Not all the nation’s top-performing companies are led by women. FPT Corp., the country’s largest publicly-traded telecommunications and software company, has surged 87 percent in Ho Chi Minh City trading during the past year and climbed 145 percent in the past five years. The company, which was led by male CEOs during that period, increased sales and net income by more than 50 percent, according to its website.
“Gender equality is a good thing but I don’t think it would move an investor one way or the other,” said Patrick Mitchell, the head of institutional sales at VinaSecurities JSC. “Experience, leadership, adaptability and determination are key factors for a successful manager.”
Including females in corporate leadership positions brings more diverse views to the decision-making process, said Simon Andrews, the regional manager for Vietnam, Cambodia, Laos, Myanmar and Thailand at International Finance Corp., the World Bank’s private-investment arm.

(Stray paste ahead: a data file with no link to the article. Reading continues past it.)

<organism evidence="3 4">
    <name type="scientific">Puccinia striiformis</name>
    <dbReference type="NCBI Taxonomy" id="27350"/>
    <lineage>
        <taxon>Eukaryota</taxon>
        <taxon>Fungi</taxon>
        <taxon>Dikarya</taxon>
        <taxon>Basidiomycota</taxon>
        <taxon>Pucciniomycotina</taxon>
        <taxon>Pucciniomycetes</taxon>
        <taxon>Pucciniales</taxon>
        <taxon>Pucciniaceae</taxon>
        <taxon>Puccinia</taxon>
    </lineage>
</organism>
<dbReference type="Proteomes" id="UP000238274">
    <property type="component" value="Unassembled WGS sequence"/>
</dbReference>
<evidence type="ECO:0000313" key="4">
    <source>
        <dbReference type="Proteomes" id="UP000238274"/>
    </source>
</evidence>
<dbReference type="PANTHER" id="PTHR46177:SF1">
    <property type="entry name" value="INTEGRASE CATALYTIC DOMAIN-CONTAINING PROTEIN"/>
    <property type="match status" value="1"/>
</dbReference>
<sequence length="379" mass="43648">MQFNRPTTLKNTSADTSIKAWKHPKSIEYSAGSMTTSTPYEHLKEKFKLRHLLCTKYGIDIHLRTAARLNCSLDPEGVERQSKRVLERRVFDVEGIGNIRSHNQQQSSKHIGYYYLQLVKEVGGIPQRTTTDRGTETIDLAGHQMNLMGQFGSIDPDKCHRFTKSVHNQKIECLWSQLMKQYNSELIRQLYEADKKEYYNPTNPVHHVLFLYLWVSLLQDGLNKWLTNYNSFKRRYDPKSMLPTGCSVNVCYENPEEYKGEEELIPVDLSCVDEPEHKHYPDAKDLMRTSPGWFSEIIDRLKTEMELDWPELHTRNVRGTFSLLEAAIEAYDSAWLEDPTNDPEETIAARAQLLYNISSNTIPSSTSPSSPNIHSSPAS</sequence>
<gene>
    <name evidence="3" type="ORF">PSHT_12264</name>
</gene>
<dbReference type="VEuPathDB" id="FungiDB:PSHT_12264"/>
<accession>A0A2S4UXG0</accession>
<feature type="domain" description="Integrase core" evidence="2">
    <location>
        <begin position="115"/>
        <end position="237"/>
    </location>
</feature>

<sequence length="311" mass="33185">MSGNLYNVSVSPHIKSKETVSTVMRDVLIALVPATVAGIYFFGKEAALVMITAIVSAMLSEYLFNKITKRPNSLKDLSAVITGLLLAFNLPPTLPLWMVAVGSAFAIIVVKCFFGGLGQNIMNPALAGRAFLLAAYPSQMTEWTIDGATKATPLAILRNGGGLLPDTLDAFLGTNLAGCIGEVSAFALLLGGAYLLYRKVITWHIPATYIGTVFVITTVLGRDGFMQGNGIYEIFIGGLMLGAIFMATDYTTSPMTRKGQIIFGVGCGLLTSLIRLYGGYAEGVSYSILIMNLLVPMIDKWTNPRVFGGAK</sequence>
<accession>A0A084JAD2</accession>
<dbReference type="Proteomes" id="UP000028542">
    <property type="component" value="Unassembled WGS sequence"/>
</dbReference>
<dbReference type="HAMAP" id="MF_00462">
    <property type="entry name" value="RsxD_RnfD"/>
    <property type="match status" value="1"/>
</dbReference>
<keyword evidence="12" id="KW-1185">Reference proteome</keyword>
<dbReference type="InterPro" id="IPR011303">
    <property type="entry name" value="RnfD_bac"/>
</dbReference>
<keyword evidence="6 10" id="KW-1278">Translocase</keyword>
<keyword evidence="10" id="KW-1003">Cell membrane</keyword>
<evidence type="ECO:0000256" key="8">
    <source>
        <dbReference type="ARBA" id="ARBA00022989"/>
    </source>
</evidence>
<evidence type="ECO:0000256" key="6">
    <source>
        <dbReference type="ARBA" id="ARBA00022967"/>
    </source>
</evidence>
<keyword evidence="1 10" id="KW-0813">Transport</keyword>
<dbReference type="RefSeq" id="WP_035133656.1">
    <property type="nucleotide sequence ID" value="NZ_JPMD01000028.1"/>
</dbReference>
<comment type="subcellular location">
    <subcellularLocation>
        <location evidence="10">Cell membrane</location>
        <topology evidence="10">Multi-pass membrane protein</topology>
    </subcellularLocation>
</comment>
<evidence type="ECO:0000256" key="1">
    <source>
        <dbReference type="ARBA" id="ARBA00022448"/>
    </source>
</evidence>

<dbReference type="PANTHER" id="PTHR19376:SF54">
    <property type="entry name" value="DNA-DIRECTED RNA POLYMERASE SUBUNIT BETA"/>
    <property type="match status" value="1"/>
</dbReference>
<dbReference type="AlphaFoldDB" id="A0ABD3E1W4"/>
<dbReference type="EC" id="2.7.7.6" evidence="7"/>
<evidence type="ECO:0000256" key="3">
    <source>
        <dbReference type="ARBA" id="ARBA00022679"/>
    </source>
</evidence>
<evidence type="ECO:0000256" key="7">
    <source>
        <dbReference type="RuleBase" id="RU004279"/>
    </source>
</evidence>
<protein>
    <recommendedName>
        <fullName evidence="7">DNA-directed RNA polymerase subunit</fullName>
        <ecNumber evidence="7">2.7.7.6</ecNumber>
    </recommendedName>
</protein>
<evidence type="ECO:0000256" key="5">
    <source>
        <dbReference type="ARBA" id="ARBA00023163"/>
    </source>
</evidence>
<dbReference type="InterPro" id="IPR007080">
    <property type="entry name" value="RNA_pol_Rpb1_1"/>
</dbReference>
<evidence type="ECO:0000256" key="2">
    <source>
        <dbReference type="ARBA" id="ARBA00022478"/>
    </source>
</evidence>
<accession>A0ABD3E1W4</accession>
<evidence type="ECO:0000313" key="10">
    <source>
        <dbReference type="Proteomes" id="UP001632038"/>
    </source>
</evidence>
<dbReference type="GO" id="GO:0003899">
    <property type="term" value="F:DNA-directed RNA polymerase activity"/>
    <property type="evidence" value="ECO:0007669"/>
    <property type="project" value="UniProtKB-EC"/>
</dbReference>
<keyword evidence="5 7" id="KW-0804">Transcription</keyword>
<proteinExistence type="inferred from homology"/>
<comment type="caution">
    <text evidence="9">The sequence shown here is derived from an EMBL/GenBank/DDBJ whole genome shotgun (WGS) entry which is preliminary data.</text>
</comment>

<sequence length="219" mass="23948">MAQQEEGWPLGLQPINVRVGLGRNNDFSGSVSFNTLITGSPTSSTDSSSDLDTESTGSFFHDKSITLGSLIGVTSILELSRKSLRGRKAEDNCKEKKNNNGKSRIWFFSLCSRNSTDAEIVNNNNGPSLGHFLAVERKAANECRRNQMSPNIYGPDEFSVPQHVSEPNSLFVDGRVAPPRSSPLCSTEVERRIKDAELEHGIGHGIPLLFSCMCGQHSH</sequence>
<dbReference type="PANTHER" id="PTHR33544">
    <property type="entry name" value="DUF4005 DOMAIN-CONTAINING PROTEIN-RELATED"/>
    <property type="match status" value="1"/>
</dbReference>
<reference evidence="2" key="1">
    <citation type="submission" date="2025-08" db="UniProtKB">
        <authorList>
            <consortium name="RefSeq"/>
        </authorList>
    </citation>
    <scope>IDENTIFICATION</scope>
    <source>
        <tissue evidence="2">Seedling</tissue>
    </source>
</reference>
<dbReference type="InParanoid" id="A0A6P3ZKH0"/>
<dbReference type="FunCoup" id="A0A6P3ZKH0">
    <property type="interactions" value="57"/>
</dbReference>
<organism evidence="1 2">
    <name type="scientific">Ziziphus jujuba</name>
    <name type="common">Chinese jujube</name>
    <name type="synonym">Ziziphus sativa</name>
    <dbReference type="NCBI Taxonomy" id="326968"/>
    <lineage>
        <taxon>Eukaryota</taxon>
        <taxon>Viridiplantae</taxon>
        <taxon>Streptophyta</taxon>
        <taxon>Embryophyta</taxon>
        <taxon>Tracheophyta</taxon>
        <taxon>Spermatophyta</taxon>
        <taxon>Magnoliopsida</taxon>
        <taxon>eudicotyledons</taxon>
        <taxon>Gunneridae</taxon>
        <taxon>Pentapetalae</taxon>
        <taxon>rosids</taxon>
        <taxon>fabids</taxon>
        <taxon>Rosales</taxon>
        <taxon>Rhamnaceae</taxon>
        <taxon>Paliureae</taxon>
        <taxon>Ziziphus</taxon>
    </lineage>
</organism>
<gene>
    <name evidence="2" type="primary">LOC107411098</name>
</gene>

“It’s less about the skill sets that women have and men don’t as it is about creating a diverse management team,” he said in an interview in Hanoi. “If you are excluding women, you are excluding your ability to be diverse.”
Vietnam Dairy Products and Vingroup, the country’s best-performing major stocks during the past five years, are both led by women.
Vinamilk, as the Ho Chi Minh City-based dairy producer is known, has surged 688 percent since March 2009 and is valued at $5.6 billion. Under the leadership of CEO Mai Kieu Lien, the company is exporting to more than 23 countries and targets revenue of more than $3 billion by 2017, up from about $500 million five years ago.